Thursday, February 23, 2012

Trimming Kachina

Phew!  This trying to keep balance thing is already getting difficult!  We are now in the thick of our semester and our first round of exams and already getting overloaded!  BUT, last weekend, I still managed to keep up with trimming and did 2 more horses (no time to ride or work with Griffin though).  I did Pumpkin first.  She hadn't been done in about a year.  Her feet just don't grow all that fast, although they were definitely in need of a trim.  Pumpkin was an absolutely perfect angel for her trim.  She stood quietly, didn't try to walk off (like the last time I'd trimmed her) and politely accepted her treat rewards for standing after each searching for more like she always does in the pasture.  Since I finished her so quickly due to her cooperativeness, I decided to get Kachina out and try her...if nothing else, I could just trim her fronts, since they were in greater need (fronts always seem to grow faster than their hinds).  I really didnt' think I'd be all that successful at trimming Kachina at the hitching post (since I'd never tied her before and she hadn't been outside the pasture very often), but it was so muddy in the pasture that I decided to try it.  I just didn't have any other good place to try to trim her.  She lead right onto the mat in front of the hitching post with no issues and was quite relaxed, so I looped the rope around the post a couple times without tying her tight.  She was actually really good and I trimmed both her front hooves without too much difficulty.  She stood nicely, knew she was "tied", and was overall very relaxed.  So then I decided to try to do her hinds.  I got her left hind done pretty easily, but she gave me quite a bit of trouble on her right hind.  It took me over an hour on just that one hoof, but I did get it done!  When she became nervous about my insistence on handling that hoof, after already having let me start working on it a little bit, her inexperience with tying came through.  She just wasn't cooperative and would take her foot away and step away from me.  When I tried to ask her to step back onto the mat and get back into position, she would feel a little trapped and try to back up out of the situation.   Since she was tied, she pulled back to the end of the rope, but then just stood and would not move over at all, so I had to take her out in the yard and lunge her a bit and re-teach her what I meant when I asked her to step over with her hinds or her fronts.  She decided to "forget" how to do that on one side and was really huffy and tossing her head when I asked her to move her shoulder away from me.  She would toss her head up and over my hands that I was holding up by her face, and go the opposite direction I was asking.  It took a lot of "discussion" but she did not get away with her evasion and did figure out what I was trying to ask her to do.  And she also remembered how to calmly move her feet away from me when asked and not just leap into lunging mindlessly around me.   After our refresher lesson, I tied her back up and tried to work to her right hind again.  The problem with her right hind was she would step over away from me to evade having to pick it up for me.  Since she was tied, that meant she would move over till her hip was next to the hitching rail.  I would stand with her and ask her to stand still and relax and not pick up her back hoof until she was standing with her weight off it, almost offering it to me.  When asked, she'd pick it up, but as soon as I got settled to do something to it, she would take it away and walk forward, since that was the only way she could go to "get away" from me.  As she walked forward, she'd come to the end of the tie rope, it would pull her head toward the hitching post, which caused her to swing her hip out away from the hitching post...and directly into me.  At first, not wanting to cause her to freak out being tied (or kick me which she's never done), I got out of her way, but I quickly got sick of that and realized it wasn't getting the message across to her what I needed her to do.  So I started to step with her as she walked forward and vigorously bump her side to prevent her from swinging her hip into me. She did end up pulling back a few times rather violently when I did this, but she's a small horse and it was like "a fish fighting at the end of a line" to quote a friend. I just stayed out of her way and she did have enough sense to only fight for a couple of tugs and then quit and come forward and stand nice again.   Pulling back unnerved her...she was breathing more quickly and shallowly but was standing okay.   I ended up having to tied her rope rather short to prevent her from walking forward very far when I was picking her hoof up.  That combined with bumping her side vigorously before she even had a chance to step forward seemed to work!  Once she figured out that pulling back didn't work, walking forward didn't work, and she couldnt' avoid me, she suddenly stood very still and let me work on her hoof!  She stood really really well, didn't take the hoof away, let me completely finish and I chose to set her hoof down when I was done.  And at the end of it, she was calm and relaxed!  It was a struggle, but it ended really well!  I really pushed her asking her to stand and be trimmed while tied, but it is time I quit babying her and expect to act like a real horse.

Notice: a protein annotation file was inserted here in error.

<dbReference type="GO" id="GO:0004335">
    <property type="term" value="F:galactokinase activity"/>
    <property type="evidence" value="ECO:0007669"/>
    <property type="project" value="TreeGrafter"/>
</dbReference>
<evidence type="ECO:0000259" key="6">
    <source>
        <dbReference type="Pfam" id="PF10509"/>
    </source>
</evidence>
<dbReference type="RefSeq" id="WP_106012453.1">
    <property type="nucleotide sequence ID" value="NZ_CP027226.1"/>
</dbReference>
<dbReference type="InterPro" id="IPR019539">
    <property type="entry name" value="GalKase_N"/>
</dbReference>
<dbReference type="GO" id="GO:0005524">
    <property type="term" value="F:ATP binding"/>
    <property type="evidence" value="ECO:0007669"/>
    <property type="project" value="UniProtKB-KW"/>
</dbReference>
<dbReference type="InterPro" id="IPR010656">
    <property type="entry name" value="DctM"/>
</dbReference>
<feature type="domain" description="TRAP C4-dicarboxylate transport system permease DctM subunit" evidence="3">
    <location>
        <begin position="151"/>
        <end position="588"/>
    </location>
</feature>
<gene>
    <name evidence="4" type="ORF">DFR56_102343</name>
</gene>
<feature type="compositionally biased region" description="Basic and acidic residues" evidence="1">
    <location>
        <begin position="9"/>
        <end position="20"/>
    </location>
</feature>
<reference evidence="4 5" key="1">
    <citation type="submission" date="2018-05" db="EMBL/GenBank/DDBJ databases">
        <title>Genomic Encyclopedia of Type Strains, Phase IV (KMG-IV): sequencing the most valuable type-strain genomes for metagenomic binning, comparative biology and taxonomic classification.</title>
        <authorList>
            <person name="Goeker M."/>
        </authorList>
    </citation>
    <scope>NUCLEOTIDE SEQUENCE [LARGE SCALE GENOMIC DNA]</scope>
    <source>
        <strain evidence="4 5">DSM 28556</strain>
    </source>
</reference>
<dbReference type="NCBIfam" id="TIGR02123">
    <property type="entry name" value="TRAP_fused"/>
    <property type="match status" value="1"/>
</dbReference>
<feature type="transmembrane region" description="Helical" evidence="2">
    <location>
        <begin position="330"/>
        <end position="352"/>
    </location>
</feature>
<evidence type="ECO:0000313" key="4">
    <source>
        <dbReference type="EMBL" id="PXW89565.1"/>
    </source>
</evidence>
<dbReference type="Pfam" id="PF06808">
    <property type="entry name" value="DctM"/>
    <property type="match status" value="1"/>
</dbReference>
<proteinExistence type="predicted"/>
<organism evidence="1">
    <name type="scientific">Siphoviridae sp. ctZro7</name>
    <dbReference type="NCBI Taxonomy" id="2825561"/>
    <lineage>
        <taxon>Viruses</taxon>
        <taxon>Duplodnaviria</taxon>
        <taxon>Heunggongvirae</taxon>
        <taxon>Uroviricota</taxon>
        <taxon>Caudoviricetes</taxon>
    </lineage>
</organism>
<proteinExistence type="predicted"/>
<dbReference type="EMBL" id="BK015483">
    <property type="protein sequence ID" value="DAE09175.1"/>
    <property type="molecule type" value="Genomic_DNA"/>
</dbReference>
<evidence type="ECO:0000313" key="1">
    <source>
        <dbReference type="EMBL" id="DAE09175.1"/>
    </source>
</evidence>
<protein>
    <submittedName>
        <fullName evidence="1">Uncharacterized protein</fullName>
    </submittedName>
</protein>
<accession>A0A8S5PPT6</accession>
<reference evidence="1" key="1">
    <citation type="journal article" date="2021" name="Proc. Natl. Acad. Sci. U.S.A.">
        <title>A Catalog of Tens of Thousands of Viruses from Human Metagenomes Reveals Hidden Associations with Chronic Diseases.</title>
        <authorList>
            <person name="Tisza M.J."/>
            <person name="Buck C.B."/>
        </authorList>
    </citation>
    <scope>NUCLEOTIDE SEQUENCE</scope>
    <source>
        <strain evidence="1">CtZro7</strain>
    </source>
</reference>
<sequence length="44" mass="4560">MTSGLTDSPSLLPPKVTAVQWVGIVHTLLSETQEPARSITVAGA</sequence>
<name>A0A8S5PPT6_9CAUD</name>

Andrea -Mustang Saga said...

Sounds like a tough job. Glad she got the picture and decided to cooperate, and I'm glad you had the time to get her through it.

Did you have to study up on mule hooves before trimming Pumpkin or did you find the same trimming principles apply? I've seen a donkey hoof trimmed and it was very different (her hooves were overgrown so I was glad I wasn't the one who had to decide how much to trim) but I've never watched a mule being trimmed.

Kara said...

Pumpkin definitely has different hooves than a horse. I've never seen a donkey's hooves, but I'm sure they are more similar to a donkey than a horse (or maybe they are exactly in between :) While they are different, I don't find them that difficult. I use the same principles when trimming a horse...use the sole and all that. The biggest different that I see in her hooves are that they are more deeply concave than a horse and the heels seem to be longer and more forward than the positon of a horse's heels. I trim the way her hoof seems to want to be and they look nice afterward and she isn't I think they are okay. But again, I don't trim the heel back and really down like you do for a horse...but since I'm following the sole line, I think that is the way it should be.